Gordon Campbell | Parliament TV | Parliament Today | News Video | Crime | Employers | Housing | Immigration | Legal | Local Govt. | Maori | Welfare | Unions | Youth | Search

 


Legal highs animal testing decision delayed

A decision on if the government will stop animal testing of legal highs has been delayed until the end of March. The Primary Production select committee is currently considering an amendment to the Animal Welfare Bill that would stop all animal testing of legal highs. They were due to report back to parliament on the 27th of February but that has now been delayed until the 28th of March.

The Psychoactive Substances Bill that was introduced last year requires legal high manufacturers to show the drugs are safe before they can be sold. Despite considerable outrage and opposition, the Government has insisted they be allowed to use animal testing to do this.

An amendment put forward by Labour MP Trevor Mallard after an earlier one from Green MP Mojo Mathers narrowly failed to pass, would ensure that only modern non-animal tests could be used. This amendment has been widely supported in submissions to the committee with hundreds in favour and none opposing it. Both of the Ministry of Primary Industries animal advisory committees recommended that the amendment be included in the legislation.

New Zealand Anti-Vivisection Society spokesperson Stephen Manson said “We hope that the committee will use these extra four weeks to consider closely the advice of the government advisory committees as well as that from us, all the other organisations and members of the public that made submissions.

“The message they are getting is that New Zealand doesn’t think drug dealers being allowed to use animals to get licences should be an option. They are hearing it from the public that voted them in, every animal advocacy group in the country and now from the government’s own advisory committees.” Mr Manson went on to say.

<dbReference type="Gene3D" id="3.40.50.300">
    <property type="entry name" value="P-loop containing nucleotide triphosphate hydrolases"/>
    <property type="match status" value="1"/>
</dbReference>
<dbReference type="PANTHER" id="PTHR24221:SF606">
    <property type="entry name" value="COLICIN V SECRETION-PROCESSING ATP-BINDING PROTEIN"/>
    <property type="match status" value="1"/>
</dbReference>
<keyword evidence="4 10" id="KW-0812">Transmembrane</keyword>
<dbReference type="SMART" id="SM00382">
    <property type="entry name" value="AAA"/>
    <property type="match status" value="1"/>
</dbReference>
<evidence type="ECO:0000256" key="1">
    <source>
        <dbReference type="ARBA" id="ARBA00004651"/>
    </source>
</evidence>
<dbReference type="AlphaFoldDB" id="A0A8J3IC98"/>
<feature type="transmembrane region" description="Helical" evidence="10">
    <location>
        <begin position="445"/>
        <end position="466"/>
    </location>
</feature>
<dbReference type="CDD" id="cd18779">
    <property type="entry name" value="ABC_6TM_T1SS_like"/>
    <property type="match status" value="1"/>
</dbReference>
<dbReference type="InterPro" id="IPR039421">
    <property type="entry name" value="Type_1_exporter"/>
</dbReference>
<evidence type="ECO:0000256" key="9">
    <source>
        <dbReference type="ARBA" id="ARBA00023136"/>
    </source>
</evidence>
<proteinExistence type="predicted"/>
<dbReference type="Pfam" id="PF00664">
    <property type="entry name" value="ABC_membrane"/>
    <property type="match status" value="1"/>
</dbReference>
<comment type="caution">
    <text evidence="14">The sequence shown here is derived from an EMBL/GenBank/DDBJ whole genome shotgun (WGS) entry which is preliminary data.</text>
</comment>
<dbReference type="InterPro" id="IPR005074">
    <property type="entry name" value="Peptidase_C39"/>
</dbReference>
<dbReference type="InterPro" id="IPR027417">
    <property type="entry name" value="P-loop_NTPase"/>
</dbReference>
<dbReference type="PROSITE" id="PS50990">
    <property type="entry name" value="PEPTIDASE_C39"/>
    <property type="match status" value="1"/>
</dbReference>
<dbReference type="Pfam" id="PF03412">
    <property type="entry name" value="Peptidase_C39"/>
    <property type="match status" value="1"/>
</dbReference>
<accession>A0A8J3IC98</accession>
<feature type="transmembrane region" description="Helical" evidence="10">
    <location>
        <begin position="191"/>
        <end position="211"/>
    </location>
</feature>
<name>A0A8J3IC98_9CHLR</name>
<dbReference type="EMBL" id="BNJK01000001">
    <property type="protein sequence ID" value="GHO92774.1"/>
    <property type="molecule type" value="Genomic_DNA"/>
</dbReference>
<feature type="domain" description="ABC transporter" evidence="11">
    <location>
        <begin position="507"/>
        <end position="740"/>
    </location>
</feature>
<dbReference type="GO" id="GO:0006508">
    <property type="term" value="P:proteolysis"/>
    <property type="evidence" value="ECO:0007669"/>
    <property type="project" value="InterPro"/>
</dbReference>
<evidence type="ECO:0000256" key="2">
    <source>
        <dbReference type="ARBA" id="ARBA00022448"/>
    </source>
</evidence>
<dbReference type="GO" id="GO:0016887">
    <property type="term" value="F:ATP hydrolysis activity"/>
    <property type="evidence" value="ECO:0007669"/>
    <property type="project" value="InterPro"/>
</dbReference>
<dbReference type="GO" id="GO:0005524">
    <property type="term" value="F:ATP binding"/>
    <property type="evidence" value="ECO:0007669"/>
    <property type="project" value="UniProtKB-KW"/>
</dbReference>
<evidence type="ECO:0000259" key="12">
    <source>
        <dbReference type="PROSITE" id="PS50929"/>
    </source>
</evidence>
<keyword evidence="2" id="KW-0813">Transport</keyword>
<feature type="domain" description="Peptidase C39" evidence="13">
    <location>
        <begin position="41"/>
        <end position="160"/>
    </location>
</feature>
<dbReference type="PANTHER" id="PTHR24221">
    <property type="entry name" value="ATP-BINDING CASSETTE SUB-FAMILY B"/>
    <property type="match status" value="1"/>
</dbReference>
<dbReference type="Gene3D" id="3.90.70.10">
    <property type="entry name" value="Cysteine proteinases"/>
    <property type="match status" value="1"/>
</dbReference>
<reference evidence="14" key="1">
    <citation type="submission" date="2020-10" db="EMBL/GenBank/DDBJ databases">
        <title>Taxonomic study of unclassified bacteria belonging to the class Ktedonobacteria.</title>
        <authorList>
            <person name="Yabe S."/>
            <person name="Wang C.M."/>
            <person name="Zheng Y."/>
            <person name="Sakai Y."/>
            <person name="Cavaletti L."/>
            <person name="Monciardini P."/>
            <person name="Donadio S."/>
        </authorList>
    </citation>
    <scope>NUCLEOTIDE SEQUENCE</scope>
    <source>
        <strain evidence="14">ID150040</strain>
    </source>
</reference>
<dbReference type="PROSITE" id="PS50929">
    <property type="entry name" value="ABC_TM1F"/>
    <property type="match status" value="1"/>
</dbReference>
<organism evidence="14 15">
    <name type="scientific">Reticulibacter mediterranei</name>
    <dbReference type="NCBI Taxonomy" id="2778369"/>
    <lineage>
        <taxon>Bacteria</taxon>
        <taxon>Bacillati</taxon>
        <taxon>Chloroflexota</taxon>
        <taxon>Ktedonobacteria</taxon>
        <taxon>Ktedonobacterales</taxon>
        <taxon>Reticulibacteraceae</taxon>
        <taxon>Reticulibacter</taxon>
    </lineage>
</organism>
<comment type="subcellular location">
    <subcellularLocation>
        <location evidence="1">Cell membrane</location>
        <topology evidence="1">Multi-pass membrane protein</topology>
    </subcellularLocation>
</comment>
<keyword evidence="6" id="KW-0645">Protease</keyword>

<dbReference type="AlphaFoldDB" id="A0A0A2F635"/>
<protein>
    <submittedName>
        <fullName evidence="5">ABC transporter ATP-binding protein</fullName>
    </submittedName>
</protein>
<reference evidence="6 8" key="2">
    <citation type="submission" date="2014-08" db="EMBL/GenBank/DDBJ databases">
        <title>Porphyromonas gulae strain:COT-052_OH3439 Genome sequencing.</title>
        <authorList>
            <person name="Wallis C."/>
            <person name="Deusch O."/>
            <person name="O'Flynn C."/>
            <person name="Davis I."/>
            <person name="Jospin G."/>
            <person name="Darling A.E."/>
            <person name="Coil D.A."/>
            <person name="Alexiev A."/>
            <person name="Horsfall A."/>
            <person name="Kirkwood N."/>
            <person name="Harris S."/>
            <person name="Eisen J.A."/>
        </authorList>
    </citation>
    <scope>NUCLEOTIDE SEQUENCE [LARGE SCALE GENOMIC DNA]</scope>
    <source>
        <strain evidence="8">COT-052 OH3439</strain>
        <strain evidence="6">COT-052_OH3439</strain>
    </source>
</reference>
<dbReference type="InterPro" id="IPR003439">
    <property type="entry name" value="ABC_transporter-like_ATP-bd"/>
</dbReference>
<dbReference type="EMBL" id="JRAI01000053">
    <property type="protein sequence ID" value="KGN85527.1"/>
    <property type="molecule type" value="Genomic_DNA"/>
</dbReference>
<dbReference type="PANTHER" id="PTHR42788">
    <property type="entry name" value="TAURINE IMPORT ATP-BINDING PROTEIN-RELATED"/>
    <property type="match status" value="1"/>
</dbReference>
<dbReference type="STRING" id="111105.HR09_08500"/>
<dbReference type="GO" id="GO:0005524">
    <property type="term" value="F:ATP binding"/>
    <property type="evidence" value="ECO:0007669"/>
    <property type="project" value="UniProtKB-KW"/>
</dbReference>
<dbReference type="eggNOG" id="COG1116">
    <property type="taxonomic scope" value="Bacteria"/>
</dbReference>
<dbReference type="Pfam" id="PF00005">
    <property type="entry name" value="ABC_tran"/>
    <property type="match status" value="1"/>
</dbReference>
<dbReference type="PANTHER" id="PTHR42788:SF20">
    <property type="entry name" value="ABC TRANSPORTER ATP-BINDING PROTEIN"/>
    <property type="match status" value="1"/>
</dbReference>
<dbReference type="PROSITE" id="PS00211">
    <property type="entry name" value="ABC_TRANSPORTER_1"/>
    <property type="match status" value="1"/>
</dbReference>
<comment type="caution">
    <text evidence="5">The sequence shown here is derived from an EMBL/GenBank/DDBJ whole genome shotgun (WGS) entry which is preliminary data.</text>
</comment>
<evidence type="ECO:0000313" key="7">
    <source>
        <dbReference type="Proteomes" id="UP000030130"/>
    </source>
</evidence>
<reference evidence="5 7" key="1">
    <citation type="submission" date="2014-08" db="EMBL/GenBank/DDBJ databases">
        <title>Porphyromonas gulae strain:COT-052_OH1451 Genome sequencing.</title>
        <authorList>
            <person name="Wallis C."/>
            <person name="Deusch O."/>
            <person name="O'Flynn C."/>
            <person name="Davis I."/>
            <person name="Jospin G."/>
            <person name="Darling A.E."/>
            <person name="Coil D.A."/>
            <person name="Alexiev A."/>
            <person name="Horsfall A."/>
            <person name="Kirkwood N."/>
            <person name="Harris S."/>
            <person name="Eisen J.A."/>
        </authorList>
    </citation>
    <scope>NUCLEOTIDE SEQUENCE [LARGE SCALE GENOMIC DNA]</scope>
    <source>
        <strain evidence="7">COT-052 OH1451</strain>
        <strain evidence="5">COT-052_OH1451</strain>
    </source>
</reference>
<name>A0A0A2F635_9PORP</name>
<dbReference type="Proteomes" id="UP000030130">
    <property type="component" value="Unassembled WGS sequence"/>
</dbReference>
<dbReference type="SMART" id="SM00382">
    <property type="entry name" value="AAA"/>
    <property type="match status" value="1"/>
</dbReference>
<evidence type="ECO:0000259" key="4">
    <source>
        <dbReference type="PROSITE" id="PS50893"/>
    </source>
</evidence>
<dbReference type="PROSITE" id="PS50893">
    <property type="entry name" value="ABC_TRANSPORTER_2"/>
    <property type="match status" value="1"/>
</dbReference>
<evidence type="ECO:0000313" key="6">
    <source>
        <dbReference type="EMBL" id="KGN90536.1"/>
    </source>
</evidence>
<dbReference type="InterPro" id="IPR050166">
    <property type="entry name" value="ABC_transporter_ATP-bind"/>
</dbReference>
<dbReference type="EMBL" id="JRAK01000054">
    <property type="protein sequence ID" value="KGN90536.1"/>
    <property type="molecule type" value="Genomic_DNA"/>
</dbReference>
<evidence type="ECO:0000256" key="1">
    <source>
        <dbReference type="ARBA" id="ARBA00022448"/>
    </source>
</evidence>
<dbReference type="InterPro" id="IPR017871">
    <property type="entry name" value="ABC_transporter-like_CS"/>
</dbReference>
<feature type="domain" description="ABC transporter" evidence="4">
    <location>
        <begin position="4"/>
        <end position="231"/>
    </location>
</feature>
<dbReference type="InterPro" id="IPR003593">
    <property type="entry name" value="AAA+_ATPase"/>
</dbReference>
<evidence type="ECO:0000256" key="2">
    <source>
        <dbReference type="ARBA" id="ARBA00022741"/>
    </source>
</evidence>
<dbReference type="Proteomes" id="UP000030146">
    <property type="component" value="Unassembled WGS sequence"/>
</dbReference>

“Using animals to try and show a legal high is safe for people is dangerous. The tests are unreliable, inconsistent and have been superseded by modern science years ago. Allowing animal tests will make it more likely risky dangerous drugs will make it on to the market. For the sake of people’s safety we hope the National Party MPs listen to the advice of their advisory committees and do what the people of New Zealand want and stop continuing to support animal tests being allowed.”

ENDS

© Scoop Media

 
 
 
 
 
Parliament Headlines | Politics Headlines | Regional Headlines

Gordon Campbell:
On The Eleanor Catton Rumpus

If anyone was in doubt about the accuracy of the comments made in India by Eleanor Catton, the reaction from some quarters here at home has gone a long way to proving her point.

By ‘some quarters’, I mean (a) RadioLive host Sean Plunket who called Catton a “traitor” and (b) Prime Minister John Key who dismissed her views as being those of a typical Green Party supporter, which is apparently almost as bad.